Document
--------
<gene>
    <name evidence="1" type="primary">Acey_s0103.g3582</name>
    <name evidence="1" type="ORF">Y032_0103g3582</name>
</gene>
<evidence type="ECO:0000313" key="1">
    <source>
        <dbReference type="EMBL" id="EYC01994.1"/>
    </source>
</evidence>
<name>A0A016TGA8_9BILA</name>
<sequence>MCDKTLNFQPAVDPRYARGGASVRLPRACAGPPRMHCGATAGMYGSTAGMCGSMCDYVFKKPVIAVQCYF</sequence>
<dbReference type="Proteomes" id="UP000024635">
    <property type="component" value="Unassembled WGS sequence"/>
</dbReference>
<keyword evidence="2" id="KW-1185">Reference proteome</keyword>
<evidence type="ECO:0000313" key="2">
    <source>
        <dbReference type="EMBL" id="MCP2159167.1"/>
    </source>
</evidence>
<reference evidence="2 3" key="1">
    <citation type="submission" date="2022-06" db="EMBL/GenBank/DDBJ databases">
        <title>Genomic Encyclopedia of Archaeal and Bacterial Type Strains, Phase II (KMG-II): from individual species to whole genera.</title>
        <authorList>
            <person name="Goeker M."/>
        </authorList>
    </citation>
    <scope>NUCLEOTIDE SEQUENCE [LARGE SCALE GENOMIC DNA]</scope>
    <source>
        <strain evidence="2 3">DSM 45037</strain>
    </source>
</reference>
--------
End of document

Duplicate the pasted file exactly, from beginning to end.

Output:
<gene>
    <name evidence="1" type="primary">Acey_s0103.g3582</name>
    <name evidence="1" type="ORF">Y032_0103g3582</name>
</gene>
<evidence type="ECO:0000313" key="1">
    <source>
        <dbReference type="EMBL" id="EYC01994.1"/>
    </source>
</evidence>
<name>A0A016TGA8_9BILA</name>
<sequence>MCDKTLNFQPAVDPRYARGGASVRLPRACAGPPRMHCGATAGMYGSTAGMCGSMCDYVFKKPVIAVQCYF</sequence>
<dbReference type="Proteomes" id="UP000024635">
    <property type="component" value="Unassembled WGS sequence"/>
</dbReference>
<keyword evidence="2" id="KW-1185">Reference proteome</keyword>
<evidence type="ECO:0000313" key="2">
    <source>
        <dbReference type="EMBL" id="MCP2159167.1"/>
    </source>
</evidence>
<reference evidence="2 3" key="1">
    <citation type="submission" date="2022-06" db="EMBL/GenBank/DDBJ databases">
        <title>Genomic Encyclopedia of Archaeal and Bacterial Type Strains, Phase II (KMG-II): from individual species to whole genera.</title>
        <authorList>
            <person name="Goeker M."/>
        </authorList>
    </citation>
    <scope>NUCLEOTIDE SEQUENCE [LARGE SCALE GENOMIC DNA]</scope>
    <source>
        <strain evidence="2 3">DSM 45037</strain>
    </source>
</reference>